Both Karten and Brady agree that designing for that second level requires a user-centric approach, spending time with the target audience to anticipate and better meet their needs. For electronics and other high-tech goods, that means understanding the incentives behind why a consumer would want this product and the motivation behind their purchases. “People make a conscious decision that they want a new pair of headphones, a new laptop,” says Karten. “They want it to define who they are and the person they want to be.”

Watches rendering

Designing with a broadly aspirational approach often means putting a series of virtual prototypes in front of focus groups, simulating interaction and providing a realistic rendering that can then be iterated upon before even printing out a physical prototype. Once the limits of virtual prototyping have been reached, focus groups can be brought in and products are placed in their hands. As these products move into the digital space, however, so do those focus groups and companies like Dassault Systèmes are creating solutions that virtually emulate the product development process from coming up with a concept to testing it in a online retail or working setting.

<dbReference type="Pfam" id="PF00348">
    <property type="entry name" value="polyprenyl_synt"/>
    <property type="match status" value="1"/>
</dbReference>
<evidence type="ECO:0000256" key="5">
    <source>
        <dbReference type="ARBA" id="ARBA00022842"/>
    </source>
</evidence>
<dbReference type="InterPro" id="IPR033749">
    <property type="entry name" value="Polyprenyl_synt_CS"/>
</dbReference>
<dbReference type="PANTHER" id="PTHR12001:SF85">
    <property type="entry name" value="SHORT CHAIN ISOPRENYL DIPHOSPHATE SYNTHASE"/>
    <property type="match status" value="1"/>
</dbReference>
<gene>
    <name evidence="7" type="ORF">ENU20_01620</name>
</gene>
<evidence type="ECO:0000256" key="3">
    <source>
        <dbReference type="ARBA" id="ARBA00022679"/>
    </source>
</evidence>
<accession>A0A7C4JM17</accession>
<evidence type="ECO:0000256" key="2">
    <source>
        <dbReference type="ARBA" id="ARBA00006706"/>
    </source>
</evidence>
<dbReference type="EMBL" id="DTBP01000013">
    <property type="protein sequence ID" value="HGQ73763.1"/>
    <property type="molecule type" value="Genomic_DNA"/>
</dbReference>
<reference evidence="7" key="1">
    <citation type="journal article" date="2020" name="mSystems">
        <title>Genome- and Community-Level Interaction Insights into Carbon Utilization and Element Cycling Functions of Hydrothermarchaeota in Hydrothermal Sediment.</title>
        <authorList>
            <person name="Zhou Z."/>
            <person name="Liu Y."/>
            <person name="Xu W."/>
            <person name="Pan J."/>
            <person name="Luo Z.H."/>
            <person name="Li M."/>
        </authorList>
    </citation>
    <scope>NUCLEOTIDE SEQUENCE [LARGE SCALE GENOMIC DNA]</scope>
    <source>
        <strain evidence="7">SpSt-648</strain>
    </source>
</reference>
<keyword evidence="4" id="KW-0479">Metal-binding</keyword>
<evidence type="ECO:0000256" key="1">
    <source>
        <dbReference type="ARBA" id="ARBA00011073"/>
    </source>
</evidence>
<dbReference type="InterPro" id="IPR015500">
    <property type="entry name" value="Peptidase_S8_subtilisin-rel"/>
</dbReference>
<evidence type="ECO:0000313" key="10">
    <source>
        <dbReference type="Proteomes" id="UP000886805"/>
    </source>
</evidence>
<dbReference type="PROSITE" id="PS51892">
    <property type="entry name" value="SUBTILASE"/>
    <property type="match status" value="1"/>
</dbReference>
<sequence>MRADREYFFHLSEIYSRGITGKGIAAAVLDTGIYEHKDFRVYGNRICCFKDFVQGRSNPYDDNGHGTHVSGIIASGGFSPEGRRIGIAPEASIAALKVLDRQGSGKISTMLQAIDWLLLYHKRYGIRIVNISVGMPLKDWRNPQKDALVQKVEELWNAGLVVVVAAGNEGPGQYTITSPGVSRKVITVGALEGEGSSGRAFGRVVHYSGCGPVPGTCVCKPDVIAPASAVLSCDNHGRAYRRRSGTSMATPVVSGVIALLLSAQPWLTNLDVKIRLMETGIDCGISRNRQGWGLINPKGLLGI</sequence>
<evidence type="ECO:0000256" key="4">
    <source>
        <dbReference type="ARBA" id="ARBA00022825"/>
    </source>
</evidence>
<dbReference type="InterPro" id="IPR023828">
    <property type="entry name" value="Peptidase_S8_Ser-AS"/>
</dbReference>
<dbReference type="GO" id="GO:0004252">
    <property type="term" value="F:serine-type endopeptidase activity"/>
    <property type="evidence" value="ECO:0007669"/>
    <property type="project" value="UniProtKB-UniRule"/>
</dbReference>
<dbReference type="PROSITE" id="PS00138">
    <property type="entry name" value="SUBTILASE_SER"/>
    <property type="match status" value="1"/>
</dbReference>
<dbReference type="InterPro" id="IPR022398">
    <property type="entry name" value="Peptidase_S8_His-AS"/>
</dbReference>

Ideation & Concept Design

You build a model and you test it. You do an alpha and you test it. You do a beta and you test it. You prototype early and often,” says Brady. “At the end of the day, it’s all about humans interacting with products and designers making these different products approachable and accessible.”

Do not miss the new edition of MADEin3D contest “Cup of IoT”, featuring the theme of Internet of Things! Register to the MadeIn3D community to enter the contest now! Also, you will want to check out our white paper titled “Designing the User Experience”.

Enter the Cup of IoT contest!

Can 3D-printing help kids learn how to write?

By Fred